What pulls like a train and han­dles like its on rails?

AL­WYN VILJOEN pulls like a train in the Isuzu KB 300 D-TEQ

The Witness - Wheels - - FRONT PAGE - • al­wyn.viljoen@wit­ness.co.za

A WISE old un­cle once told me real wealth is not mea­sured in money, but in vis­its from dot­ing grand­chil­dren.

He was also of the view that dou­ble cab bakkies make the best fam­ily ve­hi­cles, with lots of load space, seat-belts for up to five peo­ple and — in­creas­ingly — soft, car-like han­dling.

I pon­dered these wis­doms while us­ing an Isuzu dou­ble cab to tow back what I con­sid­ered to be the world’s best-de­signed fam­ily car ever — the dou­ble-chinned Fiat Mul­ti­pla.

The irony of load­ing four peo­ple into a dou­ble cab to tow what I rated as the best car for fam­i­lies was not lost in me. Clearly, the wise un­cle had a point and a dou­ble cab is the style of ve­hi­cle that best suit the busy dad’s lifestyle.

But which dou­ble cab to get for your fam­ily?

The choices range from the hardy Mahin­dra Bolero at the more af­ford­able side of the price list, to the soon to be launched Mercedes-Benz X-Class bakkie, which is ex­pected to start at well over half a mil­lion rands.

In the mid­dle of the price list, you will find SA’s dads mostly buy the Hilux (3 825 sold last month); then the Ranger (2 753 sold), and then the ever-green Isuzu (1 273).

Un­like any of the other bakkie brands on sale in SA, Isuzu can boast it only makes com­mer­cial ve­hi­cles. The brand has to date sold some 25 mil­lion diesel en­gines in over 100 coun­tries. Which may ex­plain why in KwaZulu-Natal, an old KB still does duty as a rail­way in­spec­tion car. (Its op­er­a­tor con­firmed this is one bakkie that han­dles like its on rails.)

Isuzu’s strong­est bakkie en­gine, the 3-litre D-TEQ, makes 130 kW/380 Nm. This is quite a bit less torque than the 130 kW/420 Nm from the 2,8D Toyota Hilux and a lot less than the 3,2-litre Ford Ranger’s 147 kW/470 Nm.

But it proved more than enough to pull close to the KB’s max­i­mum tow­ing ca­pac­ity of 3 500 kg over hill and dale while us­ing cruise con­trol in fifth gear, giv­ing 8,9 km/l.

You read that right. The D-TEQ’s 380 Nm is enough torque to cruise over most of KZN’s hills in fifth gear, while tow­ing over three tonnes. Then there are the lux­u­ries. For­get car-like han­dling — which no work­ing bakkie should have with­out a bit of weight on the back — this cabin had more lux­ury than any of the sedans I tested in re­cent times. Key­less en­try had the doors au­to­mat­i­cally un­lock as you touch the han­dle. In­side, there were three USB ports to power phones or take mem­ory sticks, a prac­ti­cal multi-func­tion steer­ing wheel and large but­tons for easy use ev­ery­where, in­clud­ing those on the touch screen. This screen con­trols the satel­lite nav­i­ga­tion, re­verse cam­era, smart phone, Blue­tooth au­dio stream­ing and Wi-Fi con­nec­tiv­ity.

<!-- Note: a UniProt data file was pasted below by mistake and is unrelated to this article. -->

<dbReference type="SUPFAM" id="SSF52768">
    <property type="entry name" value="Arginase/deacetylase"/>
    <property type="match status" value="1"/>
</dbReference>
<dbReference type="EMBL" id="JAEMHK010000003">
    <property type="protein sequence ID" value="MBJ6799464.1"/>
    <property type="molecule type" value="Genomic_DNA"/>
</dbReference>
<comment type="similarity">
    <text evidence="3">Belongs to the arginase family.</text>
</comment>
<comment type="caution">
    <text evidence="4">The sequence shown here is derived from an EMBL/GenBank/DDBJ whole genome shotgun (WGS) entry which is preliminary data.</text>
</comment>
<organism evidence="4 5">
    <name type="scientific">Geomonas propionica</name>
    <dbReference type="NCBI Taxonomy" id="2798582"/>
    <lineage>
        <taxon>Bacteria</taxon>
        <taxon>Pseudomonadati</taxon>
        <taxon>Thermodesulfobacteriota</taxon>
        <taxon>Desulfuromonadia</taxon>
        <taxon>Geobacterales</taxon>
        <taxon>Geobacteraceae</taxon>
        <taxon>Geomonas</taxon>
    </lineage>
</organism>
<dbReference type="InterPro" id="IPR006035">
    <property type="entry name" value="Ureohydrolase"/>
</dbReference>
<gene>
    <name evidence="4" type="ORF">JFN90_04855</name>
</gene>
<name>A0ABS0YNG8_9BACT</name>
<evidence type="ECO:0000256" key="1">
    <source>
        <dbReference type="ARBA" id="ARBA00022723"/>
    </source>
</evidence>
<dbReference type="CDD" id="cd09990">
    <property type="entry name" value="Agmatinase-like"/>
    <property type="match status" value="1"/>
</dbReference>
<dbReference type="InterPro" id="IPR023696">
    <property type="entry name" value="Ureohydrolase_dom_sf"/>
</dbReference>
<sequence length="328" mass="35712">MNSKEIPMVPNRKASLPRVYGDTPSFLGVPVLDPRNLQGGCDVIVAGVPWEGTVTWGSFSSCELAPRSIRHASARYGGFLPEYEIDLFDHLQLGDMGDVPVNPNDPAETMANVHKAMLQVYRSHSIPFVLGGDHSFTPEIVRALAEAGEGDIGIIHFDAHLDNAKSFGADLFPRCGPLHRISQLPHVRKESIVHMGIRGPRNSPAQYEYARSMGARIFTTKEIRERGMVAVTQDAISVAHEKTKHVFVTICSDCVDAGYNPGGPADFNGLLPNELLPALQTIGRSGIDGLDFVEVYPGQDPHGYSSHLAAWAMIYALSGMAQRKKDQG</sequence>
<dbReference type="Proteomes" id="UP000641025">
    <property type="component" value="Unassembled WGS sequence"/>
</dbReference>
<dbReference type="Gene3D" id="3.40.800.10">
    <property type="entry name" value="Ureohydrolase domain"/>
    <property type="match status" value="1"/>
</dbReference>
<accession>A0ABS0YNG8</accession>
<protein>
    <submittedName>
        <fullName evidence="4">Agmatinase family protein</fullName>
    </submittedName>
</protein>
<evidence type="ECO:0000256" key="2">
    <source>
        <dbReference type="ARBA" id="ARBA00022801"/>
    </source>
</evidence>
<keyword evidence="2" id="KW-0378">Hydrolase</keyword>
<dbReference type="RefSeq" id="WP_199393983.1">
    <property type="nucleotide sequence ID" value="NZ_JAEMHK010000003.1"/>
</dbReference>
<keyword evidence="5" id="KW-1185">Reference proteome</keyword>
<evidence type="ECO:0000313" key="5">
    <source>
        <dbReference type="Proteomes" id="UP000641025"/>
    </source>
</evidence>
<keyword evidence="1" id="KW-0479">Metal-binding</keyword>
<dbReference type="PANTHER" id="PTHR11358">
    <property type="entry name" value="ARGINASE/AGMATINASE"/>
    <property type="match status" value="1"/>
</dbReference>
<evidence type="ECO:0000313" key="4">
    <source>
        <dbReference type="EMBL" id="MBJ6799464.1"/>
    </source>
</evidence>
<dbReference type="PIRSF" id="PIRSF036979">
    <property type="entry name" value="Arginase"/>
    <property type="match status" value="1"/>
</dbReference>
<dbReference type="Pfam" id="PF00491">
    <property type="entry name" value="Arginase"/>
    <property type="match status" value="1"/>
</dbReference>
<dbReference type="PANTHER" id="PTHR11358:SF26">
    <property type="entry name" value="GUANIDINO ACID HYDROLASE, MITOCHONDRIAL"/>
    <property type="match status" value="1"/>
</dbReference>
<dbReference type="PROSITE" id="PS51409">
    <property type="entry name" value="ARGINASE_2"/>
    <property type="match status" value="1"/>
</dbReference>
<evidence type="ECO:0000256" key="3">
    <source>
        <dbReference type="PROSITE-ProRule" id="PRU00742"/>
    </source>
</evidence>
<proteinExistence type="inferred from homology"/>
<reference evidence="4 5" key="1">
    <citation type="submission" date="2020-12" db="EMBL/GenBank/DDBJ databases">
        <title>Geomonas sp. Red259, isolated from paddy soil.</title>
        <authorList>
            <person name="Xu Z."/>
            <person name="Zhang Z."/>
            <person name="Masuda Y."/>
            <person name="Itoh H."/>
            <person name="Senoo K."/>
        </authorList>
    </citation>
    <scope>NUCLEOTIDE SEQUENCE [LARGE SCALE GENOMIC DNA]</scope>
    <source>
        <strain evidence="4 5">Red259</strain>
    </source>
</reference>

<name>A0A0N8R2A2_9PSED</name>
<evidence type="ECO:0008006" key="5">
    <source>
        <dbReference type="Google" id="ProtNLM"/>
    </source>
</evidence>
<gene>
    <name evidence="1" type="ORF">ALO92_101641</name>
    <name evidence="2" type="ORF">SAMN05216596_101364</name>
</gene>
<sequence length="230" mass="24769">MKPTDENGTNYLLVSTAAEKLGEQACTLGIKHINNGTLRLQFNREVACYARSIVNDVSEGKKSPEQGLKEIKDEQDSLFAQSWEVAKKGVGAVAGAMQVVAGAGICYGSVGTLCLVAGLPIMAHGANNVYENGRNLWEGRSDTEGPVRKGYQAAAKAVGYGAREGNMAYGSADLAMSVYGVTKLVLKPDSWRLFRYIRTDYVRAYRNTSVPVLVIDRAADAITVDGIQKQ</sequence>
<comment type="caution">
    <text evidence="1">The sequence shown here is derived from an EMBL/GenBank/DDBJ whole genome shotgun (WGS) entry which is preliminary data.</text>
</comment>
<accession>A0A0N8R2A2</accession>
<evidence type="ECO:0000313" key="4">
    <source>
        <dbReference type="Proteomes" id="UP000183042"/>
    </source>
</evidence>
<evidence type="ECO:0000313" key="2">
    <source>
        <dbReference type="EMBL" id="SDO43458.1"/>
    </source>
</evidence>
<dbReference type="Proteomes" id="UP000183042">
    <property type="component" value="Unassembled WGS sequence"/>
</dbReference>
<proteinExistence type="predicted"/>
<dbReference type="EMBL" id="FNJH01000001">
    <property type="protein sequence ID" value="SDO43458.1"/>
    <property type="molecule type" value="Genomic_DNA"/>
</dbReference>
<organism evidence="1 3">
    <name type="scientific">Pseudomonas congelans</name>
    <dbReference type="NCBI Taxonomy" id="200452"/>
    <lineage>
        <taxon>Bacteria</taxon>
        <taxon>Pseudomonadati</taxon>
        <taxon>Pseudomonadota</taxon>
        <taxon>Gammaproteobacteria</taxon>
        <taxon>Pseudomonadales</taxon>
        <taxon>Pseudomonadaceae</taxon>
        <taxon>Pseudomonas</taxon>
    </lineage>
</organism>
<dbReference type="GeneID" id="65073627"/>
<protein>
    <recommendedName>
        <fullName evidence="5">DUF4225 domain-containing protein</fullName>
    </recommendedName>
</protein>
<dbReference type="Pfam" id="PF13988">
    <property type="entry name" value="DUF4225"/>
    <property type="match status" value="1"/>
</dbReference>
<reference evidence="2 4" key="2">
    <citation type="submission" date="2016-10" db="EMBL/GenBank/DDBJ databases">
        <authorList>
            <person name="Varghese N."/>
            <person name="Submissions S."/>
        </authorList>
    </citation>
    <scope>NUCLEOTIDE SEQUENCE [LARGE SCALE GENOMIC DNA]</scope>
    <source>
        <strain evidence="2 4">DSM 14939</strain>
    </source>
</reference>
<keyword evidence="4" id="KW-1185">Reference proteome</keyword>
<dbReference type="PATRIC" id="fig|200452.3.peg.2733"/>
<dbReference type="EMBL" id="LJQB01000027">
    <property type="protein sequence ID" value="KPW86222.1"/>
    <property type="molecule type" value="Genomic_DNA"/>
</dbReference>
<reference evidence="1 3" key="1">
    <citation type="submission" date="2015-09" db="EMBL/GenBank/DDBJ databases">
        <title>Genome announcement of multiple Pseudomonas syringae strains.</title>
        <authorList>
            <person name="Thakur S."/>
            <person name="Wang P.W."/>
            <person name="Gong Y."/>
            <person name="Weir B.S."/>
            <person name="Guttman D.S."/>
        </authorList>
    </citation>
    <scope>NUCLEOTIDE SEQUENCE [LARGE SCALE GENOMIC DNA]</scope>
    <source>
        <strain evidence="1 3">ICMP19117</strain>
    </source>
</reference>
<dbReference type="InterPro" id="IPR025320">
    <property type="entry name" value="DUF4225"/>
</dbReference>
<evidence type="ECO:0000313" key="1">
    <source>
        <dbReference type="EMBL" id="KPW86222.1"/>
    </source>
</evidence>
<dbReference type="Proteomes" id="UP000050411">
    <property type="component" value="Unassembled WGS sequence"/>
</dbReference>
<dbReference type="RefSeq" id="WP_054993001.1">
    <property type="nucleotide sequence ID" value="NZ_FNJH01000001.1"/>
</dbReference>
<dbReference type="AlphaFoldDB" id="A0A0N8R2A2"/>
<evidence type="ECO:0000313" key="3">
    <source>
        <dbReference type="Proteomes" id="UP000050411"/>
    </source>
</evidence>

In­fo­tain­ment wise, the Isuzu sets the stan­dard, not with the lat­est and great­est, but the tried and tested lit­tle lux­u­ries bakkie drivers who drive hard de­liv­ery routes said they want.

This in­cludes id­iot-friendly Blue­tooth pair­ing, which even I could do in sec­onds, and a four-speaker sys­tem that did full jus­tice to the classic rock I had loaded on the mem­ory stick.

The seats in the LX are clad in leather and the driver’s seat ad­justs six ways, while the seat belt is also height adjustable so that even the most pe­tite frame can find a com­fort­able fit be­hind the wheel.

All the win­dows are elec­tri­cally op­er­ated, and the driver’s win­dow has one-touch but­tons to go up or down, with jam pro­tec­tion.

Dy­namic safety fea­tures in­clude elec­tronic sta­bil­ity con­trol and elec­tronic brake-force dis­tri­bu­tion, which I can tes­tify works re­ally well on loose gravel while tow­ing.

The hill­side as­sist also came in handy, but I’m happy to re­port I did not get to test the emer­gency brake as­sist, trac­tion con­trol, and anti-lock brak­ing sys­tems.

But it was a com­fort to know the LX is fit­ted with six airbags, should emer­gency brake as­sist ever be needed.

As for the car-like han­dling which no work­ing bakkie should have with­out a load on the back, the Isuzu’s firm sus­pen­sion be­came pli­ant with a trailer locked and loaded, mak­ing for as smooth a ride as I ever had. The ride is backed by a five-year or 120 000 km fac­tory war­ranty.

Ser­vice in­ter­vals are 15 000 km, on par with the Ranger but 5 000 longer than the Hilux.

With Isuzu 22 deal­ers across SA, there is a dealer close by to ser­vice these bakkies. All of them look af­ter the clients very well, with spe­cial of­fers that go well un­der the rec­om­mended pric­ing be­low.

KB price range


R407 800


R454 100 KB 300 D-TEQ LX 4X4

R571 500


The Isuzu KB 300 D-TEQ LX 4X4 is ready to tow what the au­thor con­sid­ered the best-de­signed fam­ily car ever, un­til he ex­pe­ri­enced all the prac­ti­cal lit­tle lux­u­ries in the Isuzu.

In Pi­eter­mar­itzburg, an old KB still does duty as a rail­way line in­spec­tion car. It re­port­edly han­dles like it is on rails.

Newspapers in English

Newspapers from South Africa

© PressReader. All rights reserved.